Famous people in the 1920s were the shining stars of a changing world of celebrity
They're all desperadoes, these kids, all of them with any life in their veins; the girls as well as the boys; maybe more than the boys.
With the rise of the mass media, the attraction of the silver screen, books, sports and Broadway shows. For some fame was byproduct of living life in the 1920s.
With the rapid social change and the rise of popular fashion and culture, the fabric of the United States became more diverse and interesting.
Beautiful stars like Louise Brooks, Clara Bow, and Gloria Swanson graced the silver screens and the golden stages of Broadway Shows like the queens of a "New Age".
All became the legends of Hollywood, style, and modern fashion, as much for their intelligence and vibrancy as their beauty.
They also gave women new role models: the strong independent woman who is capable of taking care of herself, asserting her sexuality, and making a living at the same time.
With the spread of notoriety and fame, women like:
From Chanel's notorious fashions, Brooks' "Black Helmet", to Sayre's infamous flapper lifestyle, these women helped shape the landscape of popular fashion, morals, and lifestyles of the rich starlets. The famous people in the 1920s.
These were the "IT" girls: the most famous people in the 1920s. At the same time, many men were becoming famous for their exploits around the globe. . . from sports to music, people were making names for themselves.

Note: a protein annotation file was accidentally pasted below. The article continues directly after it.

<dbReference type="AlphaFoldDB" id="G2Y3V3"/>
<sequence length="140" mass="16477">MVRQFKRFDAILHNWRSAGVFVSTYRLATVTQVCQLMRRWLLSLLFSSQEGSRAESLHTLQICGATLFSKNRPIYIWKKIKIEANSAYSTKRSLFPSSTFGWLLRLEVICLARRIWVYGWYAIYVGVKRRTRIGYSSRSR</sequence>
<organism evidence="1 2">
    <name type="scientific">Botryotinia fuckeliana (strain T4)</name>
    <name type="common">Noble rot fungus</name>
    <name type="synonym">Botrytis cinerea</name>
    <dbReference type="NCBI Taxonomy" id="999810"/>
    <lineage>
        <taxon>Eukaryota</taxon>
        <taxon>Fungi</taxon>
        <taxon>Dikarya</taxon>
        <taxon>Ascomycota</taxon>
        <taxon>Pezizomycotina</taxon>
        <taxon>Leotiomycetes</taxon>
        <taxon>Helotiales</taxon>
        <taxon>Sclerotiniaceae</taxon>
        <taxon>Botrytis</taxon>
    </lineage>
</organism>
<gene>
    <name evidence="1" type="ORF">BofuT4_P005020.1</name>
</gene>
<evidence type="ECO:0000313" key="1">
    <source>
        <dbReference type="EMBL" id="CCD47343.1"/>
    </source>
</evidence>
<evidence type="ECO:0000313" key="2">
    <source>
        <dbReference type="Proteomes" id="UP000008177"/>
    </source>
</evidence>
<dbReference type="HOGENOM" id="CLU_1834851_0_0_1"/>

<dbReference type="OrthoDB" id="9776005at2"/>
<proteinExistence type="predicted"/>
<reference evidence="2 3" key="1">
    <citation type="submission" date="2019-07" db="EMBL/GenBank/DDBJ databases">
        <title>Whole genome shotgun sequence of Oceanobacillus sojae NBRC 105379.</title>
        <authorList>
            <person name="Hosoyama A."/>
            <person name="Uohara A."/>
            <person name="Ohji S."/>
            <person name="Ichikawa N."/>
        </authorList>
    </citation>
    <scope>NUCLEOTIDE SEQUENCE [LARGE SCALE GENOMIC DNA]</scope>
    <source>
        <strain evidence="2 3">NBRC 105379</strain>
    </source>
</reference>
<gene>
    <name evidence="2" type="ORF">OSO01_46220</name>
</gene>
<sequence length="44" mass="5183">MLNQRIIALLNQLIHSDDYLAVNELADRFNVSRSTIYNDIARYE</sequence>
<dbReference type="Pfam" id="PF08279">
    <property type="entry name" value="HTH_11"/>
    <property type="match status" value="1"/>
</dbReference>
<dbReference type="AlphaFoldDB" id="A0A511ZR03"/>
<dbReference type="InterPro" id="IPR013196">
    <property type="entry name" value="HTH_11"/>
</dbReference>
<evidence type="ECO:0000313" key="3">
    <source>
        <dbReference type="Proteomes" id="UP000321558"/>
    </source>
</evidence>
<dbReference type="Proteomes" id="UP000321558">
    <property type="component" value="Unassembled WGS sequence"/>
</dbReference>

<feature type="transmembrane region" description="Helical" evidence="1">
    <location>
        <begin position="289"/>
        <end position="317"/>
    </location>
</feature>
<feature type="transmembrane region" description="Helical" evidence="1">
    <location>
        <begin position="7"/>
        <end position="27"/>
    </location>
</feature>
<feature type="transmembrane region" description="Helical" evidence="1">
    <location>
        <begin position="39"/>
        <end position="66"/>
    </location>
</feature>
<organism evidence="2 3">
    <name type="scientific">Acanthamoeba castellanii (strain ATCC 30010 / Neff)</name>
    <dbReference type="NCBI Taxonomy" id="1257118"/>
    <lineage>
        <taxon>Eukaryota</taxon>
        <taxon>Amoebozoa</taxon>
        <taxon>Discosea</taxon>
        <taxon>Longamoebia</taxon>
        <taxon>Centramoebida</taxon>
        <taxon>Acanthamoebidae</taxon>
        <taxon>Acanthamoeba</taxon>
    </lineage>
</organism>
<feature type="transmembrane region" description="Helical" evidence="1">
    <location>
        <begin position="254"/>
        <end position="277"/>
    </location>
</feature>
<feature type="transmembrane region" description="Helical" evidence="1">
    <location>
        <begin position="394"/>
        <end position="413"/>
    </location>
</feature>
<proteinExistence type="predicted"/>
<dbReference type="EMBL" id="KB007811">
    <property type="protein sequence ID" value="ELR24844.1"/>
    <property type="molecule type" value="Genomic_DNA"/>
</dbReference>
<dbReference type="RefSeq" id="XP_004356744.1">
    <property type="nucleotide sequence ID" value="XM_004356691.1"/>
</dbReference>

From the baseball diamond to the science lab, men were becoming famous for their accomplishments.ic
From Lindbergh's "Spirit of Saint Louis", Ruth's 60 homeruns in 1927, to Fitzgerald's The Great Gatsby, the jazz age was a proverbial superstar's playground and a new and exciting world for the exploits of famous people in the 1920s.
The diversity of why these men and women became famous is staggering.
Capone became famous for being the most visible, powerful, and flashy gangster of all time; Louise Brooks for her flapper look, beauty, wit, and brashness, Einstein for his intelligence and ability to overcome obstacles, and Ellington for his immense talent and his ability to encapsulate the sound of the 1920s.
Yet these famous people all have something in common: The drive and vision it takes to become famous.
The 1920s are important because they really focused the concept and possibility of becoming a "self made man" (or woman) -the twenties distill the "American Dream" and reinforce that anything is possible if you have the passion and drive to fulfill your vision for the future.
There are many lessons to be learned by studying the famous people of the 1920s.
If you'd like to read about a contemporary fashion rule-breaker, check out Fashion After 50's review of Simon Doonan's Glamourous Eccentrics and other books.